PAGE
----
Three popular types of countertop materials--slab granite, concrete, and quartz--will literally bust your budget. It is difficult, if not impossible, to score a deal on any of these. And forget about specialty and oddball counters like stainless steel, paper composite, zinc, or glass.
- Slab Granite: This typically ranks as the most expensive countertop material. The stone itself is pricey, if only because it is quarried in Italy, Turkey, or India, and has to be shipped thousands of miles to get to you. Fabrication is difficult. Installation requires professionals. Slab granite is never a DIY project.
- Concrete: Concrete countertops rank neck-and-neck with slab granite in terms of cost. Even though the material seems ordinary enough, the real cost-driver is fabrication and installation. Professionals must make and install concrete counters.
- Quartz/Engineered Stone: Quartz counters lately have become a favorite alternative to slab granite. Cambria and Zodiaq are two popular brands of quartz countertops. But quartz is locked up in the hands of few manufacturers, a condition that serves to lower competition, promote monopolies, and thus, drive up prices for you.
So, what's the best direction to take when looking to save money?
1. Laminate Counters: Learn To Love The Laminates
Loving laminate is the first step toward scoring cheap counters. Sure, it's possible to purchase expensive laminate counter materials. But more often than not, you'll find that laminate is cost-effective. One reason is because it's nothing more than thin sheets of laminate material glued on top of MDF (chipboard) and thousands of shops and individual contractors can do this.
- Big Box Store Pre-Laminated Slabs: Home Depot, Lowe's, and other home improvement stores will have pre-lammed countertop slabs, usually in the back of the store. Not only are they cheap, but you can grab your slabs in the morning and have a new countertop by afternoon. Downside is that they range from ugly to inoffensive. You'll never find an in-stock laminate counter that makes your heart race.
- IKEA: There's no denying that IKEA puts out low-cost products with style. Their laminate counters are leaps and bounds better-looking than the big-box store counters. Consider just one: Pragel, a black mineral-effect laminate, looks decent and costs only about $60 per 73 1/2" by 25 5/8" slab.
- Laminate It Yourself: Laminate sheets at Home Depot cost from $43 to $125 per 48" by 96" sheet. Laminating the sheets onto MDF is tricky for most homeowners, though. But if you are confident that you can run a router, this is the cheapest way to get a laminate counter. One downside is that you won't get those nice rolled edges that you get when purchasing pre-lammed slabs.
- Bath Vanity Tops: When they come as part of a bathroom vanity unit, laminate counters are fairly cheap--plus the sink insert is already cut out for you.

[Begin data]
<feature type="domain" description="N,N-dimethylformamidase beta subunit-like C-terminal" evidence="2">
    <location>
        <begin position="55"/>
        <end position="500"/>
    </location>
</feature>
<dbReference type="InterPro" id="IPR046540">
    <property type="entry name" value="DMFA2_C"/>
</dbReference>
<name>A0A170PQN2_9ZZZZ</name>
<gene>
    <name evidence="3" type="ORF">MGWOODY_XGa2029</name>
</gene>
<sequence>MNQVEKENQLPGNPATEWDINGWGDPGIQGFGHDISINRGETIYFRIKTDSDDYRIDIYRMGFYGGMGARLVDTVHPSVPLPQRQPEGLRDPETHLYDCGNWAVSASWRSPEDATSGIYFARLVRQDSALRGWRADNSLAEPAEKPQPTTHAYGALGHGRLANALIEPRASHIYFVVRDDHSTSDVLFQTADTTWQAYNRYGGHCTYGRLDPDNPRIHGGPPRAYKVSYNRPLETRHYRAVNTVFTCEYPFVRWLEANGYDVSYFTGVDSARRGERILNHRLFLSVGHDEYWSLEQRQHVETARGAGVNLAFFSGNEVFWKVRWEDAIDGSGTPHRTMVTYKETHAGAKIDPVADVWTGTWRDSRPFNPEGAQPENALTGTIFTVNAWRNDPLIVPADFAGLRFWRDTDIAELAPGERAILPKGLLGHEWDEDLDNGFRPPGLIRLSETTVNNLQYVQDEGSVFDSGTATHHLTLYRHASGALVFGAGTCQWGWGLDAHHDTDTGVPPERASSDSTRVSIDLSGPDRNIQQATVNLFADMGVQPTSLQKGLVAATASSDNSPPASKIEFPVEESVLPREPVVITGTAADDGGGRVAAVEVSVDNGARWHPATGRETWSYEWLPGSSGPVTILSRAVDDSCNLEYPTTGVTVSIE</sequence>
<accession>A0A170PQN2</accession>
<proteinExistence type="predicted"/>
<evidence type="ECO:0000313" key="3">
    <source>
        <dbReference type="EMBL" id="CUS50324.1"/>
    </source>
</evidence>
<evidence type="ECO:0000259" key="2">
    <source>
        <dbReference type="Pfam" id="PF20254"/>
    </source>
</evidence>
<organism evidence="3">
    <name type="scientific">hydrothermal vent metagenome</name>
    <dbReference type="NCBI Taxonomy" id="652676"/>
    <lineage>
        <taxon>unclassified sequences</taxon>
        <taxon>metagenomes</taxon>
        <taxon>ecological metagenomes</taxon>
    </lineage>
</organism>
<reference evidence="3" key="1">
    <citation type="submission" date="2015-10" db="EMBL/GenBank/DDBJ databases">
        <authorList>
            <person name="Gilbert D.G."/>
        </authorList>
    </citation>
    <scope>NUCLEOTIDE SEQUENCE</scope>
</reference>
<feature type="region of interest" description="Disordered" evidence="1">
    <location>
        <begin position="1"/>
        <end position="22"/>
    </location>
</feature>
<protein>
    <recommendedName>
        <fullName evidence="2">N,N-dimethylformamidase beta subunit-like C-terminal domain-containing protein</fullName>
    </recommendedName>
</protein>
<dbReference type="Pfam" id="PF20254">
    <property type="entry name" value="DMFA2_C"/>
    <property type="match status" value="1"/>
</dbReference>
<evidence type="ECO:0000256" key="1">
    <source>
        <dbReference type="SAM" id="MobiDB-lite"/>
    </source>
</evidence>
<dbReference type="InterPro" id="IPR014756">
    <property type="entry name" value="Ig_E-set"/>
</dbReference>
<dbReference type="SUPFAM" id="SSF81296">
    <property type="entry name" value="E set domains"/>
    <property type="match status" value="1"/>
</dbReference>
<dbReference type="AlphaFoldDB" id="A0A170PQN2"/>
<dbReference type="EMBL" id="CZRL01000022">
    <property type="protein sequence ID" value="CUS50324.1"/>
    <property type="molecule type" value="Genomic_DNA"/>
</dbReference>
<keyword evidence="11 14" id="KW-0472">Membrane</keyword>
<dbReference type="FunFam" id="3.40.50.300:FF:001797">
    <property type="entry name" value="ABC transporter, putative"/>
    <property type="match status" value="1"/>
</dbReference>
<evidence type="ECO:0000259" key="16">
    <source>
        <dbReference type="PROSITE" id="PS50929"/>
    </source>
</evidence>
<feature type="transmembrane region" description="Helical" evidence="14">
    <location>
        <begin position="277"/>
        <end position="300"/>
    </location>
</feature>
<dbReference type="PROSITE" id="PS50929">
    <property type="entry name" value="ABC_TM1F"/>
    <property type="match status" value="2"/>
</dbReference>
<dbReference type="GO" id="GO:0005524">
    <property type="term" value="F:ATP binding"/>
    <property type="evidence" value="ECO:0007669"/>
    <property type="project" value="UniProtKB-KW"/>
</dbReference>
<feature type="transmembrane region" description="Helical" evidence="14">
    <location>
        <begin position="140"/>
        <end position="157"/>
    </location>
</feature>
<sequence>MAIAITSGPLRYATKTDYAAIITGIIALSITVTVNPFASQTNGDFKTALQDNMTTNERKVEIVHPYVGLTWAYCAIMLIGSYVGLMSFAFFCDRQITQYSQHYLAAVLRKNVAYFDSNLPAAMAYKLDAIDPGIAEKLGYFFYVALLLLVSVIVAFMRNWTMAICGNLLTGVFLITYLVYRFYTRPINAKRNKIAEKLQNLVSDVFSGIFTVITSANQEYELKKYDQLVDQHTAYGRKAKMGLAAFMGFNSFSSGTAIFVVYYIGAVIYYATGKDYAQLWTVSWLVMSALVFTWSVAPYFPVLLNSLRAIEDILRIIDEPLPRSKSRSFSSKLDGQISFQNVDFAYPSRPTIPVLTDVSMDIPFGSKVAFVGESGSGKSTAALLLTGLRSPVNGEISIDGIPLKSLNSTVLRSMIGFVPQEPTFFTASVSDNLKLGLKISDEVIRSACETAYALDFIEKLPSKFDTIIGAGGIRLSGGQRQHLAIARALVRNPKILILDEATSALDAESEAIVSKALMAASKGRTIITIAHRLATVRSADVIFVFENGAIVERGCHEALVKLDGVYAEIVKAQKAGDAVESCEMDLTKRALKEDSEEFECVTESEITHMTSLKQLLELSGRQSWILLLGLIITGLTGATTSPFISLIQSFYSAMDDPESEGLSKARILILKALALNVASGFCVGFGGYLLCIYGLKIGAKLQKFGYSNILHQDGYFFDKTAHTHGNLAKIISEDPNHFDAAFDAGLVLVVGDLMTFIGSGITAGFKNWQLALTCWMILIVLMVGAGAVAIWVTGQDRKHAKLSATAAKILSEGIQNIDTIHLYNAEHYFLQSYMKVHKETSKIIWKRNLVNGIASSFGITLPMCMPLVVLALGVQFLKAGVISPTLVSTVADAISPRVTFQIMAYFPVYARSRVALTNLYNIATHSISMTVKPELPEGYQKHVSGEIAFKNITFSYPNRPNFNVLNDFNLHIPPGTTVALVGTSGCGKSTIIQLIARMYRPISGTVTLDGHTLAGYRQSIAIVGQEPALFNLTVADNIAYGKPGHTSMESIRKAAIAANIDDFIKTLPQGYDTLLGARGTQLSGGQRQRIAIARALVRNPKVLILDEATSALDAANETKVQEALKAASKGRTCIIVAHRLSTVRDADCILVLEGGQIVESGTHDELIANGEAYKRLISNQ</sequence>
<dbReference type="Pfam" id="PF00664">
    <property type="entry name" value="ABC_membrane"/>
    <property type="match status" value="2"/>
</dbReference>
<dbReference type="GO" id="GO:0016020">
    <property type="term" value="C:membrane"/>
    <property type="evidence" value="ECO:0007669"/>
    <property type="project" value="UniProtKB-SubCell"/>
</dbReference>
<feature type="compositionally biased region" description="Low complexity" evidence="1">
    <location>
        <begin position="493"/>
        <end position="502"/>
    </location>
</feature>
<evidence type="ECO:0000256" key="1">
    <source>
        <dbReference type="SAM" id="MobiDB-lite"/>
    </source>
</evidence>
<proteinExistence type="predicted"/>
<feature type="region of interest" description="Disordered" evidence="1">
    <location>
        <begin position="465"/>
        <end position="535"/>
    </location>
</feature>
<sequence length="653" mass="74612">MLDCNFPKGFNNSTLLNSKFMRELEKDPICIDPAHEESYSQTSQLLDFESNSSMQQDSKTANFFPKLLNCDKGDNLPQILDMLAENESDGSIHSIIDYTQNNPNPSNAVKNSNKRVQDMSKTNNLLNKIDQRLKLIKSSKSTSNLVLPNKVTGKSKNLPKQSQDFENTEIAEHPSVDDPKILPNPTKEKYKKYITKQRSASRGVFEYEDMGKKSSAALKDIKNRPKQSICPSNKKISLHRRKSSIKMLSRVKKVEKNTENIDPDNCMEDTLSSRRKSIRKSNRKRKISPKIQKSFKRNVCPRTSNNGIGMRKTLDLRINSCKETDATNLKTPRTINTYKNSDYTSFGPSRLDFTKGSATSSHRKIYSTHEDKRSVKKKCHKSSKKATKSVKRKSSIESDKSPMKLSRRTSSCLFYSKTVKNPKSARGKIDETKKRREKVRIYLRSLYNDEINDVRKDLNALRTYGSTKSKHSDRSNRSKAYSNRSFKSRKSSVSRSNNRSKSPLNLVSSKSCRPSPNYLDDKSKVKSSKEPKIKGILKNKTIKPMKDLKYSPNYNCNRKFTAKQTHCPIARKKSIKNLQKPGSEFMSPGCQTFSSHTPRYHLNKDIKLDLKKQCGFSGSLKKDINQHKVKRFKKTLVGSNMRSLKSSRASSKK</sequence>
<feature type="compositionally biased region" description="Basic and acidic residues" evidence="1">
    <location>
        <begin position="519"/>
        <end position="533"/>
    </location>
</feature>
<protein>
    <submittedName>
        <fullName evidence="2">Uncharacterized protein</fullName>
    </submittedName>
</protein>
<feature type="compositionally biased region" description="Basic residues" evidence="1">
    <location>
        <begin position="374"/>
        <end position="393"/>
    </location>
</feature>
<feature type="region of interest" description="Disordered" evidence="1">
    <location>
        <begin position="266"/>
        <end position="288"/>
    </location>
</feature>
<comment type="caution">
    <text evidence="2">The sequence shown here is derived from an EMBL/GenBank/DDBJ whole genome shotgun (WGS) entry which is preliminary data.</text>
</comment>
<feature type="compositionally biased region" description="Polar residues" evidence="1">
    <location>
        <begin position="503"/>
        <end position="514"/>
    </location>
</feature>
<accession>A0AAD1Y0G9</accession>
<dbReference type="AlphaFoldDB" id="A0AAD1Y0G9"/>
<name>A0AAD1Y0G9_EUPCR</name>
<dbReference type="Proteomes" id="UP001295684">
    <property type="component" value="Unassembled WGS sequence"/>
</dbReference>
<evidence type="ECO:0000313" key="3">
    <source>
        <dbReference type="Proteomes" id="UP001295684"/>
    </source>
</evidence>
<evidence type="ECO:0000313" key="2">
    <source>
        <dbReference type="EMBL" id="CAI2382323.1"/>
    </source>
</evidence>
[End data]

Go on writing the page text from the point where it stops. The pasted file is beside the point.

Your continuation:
2. Ceramic Tile: The Classic Do-It-Yourself Countertop
Ceramic tile has long been a favorite choice for homeowners intent on doing it themselves and having a nice-looking countertop as a result. Ceramic is vastly cheaper even than granite tile. Add some bullnoses, corners, and a backplash, and you've got an attractive product.
Seams are the problem with ceramic tile counters, though.
Many home buyers who are avid cooks tend to look down on ceramic tile counters.
3. Tile Granite: Slab Granite's Feel and Look (Sort Of). Except Much Cheaper
People who want slab granite but don't want to pay high slab costs often choose tile granite. Tile granite comes in 12" or 16" squares, and no shipping costs are involved: go down to your local tile store, Lowe's, or Home Depot and there it is.
Easy to do yourself, tile granite can be installed with epoxies rather than mortar. And with the tiles fitted close together, this eliminates the need to grout between the tiles. Granite—any natural stone—will be an expensive material. But this is off-set, since the labor costs associated with installation will be $0.00.
4. Wood: Great Looks, Low Cost, High Maintenance
Quartz and solid surfaces must be made in big, expensive factories.
You'll never find a kindly old craftsman mixing up a batch of Corian in his picturesque little workshop.
That's the controlling idea behind all of high vs. low-cost counters--is it locked up in an expensive manufacturing process or do individuals have control over the product and process? And no material lends itself to cottage industries or light manufacturing more than wood.
Even with a company as big as IKEA, you find gorgeous counters that aren't expensive: Numerar counters, 73 1/2" by 25 5/8", are solid beech (strips of beech laminated together) and go for about $130.
5. Modular Engineered Stone: A Little-Known "Slab Granite" Alternative
With modular stone, cost drops dramatically. No, these are not giant, uninterrupted expanses of granite. Modular granite is bigger than tile, smaller than slab. It's also engineered stone (like Cambria), not sliced directly from the earth. Self-installation is easier because modular granite can be handled by one or two people. You can install it yourself, saving on installation charges.
6. Solid-Surface: Increasingly Cheaper
Solid-surface: that's the industry term for materials like Corian and Silestone. Of all of the expensive counters, this is the one where you have the best chance of finding a cheap one.
In years past, when Dupont still had the Corian patent locked up, solid surface was expensive. But once the patent expired, hundreds of manufacturers began making solid surface, and this competition served to lower prices.
As with laminate, those solid surface vanity tops that come bundled with vanity units can be rather cost-effective.